Scanning forests for their carbon secrets
Researchers at CSIRO have been scanning trees (in this case, Jeffrey pine trees in the United States of America) with ground-based laser scanning technology (called ECHIDNA) to estimate how much plant material forests have. (0:58)
Data on the type and structure of plant material helps them understand how healthy forests are and how much carbon is stored in them. This technology will help Australia better estimate carbon stocks in forests across the continent to figure out how much carbon we might be able to store in our landscapes to help reduce climate change impacts.
Visualisations: Xiaoyuan Yang and JiHyun Kim
Boston University and CSIRO LiDAR team (alphabetically):
About the project
The collaborative project between CSIRO and Boston University involved measuring 3D forest structure using CSIRO’s ground-based laser scanner called ECHIDNA. Data collected from the ECHIDNA laser scanner were analysed to estimate the size and number of trees in each site. Based on the information gathered about tree size and amount of plant material it is possible to estimate carbon stocks. This ground-based laser scanning data has also been combined with satellite imagery as part of a broader project to map forest carbon stocks at a continental scale.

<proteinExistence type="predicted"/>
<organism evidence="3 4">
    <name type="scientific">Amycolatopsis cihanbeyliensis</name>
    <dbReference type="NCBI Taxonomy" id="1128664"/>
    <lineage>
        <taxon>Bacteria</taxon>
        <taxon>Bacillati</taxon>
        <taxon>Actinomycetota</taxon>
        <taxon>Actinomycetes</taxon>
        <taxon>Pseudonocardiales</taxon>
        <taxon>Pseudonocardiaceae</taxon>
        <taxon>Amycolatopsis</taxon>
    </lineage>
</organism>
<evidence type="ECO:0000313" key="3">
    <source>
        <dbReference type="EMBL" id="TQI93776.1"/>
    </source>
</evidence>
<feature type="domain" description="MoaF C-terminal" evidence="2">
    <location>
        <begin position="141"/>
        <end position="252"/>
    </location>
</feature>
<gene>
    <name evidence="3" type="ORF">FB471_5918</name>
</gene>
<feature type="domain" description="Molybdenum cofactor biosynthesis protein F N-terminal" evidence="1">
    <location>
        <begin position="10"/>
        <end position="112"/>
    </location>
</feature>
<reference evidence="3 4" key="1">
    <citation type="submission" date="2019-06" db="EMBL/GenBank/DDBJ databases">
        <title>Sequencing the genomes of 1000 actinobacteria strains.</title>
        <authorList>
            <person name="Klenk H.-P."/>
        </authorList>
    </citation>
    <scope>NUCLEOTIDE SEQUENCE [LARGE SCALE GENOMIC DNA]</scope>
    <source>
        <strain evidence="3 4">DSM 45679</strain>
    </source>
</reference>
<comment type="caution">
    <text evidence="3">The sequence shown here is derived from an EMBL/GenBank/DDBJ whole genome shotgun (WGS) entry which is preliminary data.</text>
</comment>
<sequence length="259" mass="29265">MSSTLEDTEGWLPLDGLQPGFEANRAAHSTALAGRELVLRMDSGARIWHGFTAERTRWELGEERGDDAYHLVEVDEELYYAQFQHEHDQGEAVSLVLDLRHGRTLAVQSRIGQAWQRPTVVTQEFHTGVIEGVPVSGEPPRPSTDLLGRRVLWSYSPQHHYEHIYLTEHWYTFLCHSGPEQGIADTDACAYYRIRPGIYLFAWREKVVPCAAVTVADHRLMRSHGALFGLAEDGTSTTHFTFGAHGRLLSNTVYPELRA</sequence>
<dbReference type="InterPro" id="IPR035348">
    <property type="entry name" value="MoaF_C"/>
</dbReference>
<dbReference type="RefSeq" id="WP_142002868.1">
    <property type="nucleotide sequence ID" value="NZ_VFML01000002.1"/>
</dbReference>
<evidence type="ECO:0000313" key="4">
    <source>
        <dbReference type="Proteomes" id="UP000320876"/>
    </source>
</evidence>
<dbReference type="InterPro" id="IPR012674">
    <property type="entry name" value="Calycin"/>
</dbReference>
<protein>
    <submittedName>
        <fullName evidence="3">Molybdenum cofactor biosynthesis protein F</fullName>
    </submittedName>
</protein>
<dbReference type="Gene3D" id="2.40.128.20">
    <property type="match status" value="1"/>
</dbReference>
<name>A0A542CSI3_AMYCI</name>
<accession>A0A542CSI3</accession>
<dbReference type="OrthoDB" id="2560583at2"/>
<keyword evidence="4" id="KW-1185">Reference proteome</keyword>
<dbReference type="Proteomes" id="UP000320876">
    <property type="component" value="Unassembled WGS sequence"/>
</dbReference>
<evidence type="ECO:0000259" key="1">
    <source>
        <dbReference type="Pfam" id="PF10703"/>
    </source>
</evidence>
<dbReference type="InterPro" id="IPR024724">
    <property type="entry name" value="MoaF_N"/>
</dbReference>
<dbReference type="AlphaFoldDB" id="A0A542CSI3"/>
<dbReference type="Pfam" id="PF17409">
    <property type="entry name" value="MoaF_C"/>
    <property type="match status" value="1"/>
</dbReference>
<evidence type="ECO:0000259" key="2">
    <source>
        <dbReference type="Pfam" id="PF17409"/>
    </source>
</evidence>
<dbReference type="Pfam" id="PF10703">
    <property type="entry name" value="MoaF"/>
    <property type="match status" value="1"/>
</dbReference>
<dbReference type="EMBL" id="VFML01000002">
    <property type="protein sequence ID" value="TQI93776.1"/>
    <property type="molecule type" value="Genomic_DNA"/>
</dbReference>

What is ECHIDNA?
The ECHIDNA instrument works by directing thousands of laser pulses into the forest and recording the energy that bounces back over time. Known as Light Detection and Ranging (LiDAR), the technology is now widely used to build realistic 3D scenes for applications in construction, architecture, manufacturing and natural resource management.
How did the scientists do this animation?
The animation was produced from multiple ECHIDNA scans at a field site in the Sierra National Forest in California, USA. Every point in the animation shows where a laser beam was intercepted and reflected by objects in the forest. The ECHIDNA instrument records the location and distance to each reflection, enabling its precise location in 3D space to be calculated. Importantly, the intensity of the reflected energy can also be used to differentiate ground, foliage and tree stems. To produce the animation, PhD student Xiaoyuan Yang from Boston University combined ECHIDNA data from five scan locations over a 1 hectare area.
What are the holes in the ground?
This is where the instrument was sitting on the ground. The 'hole' indicates a blind spot.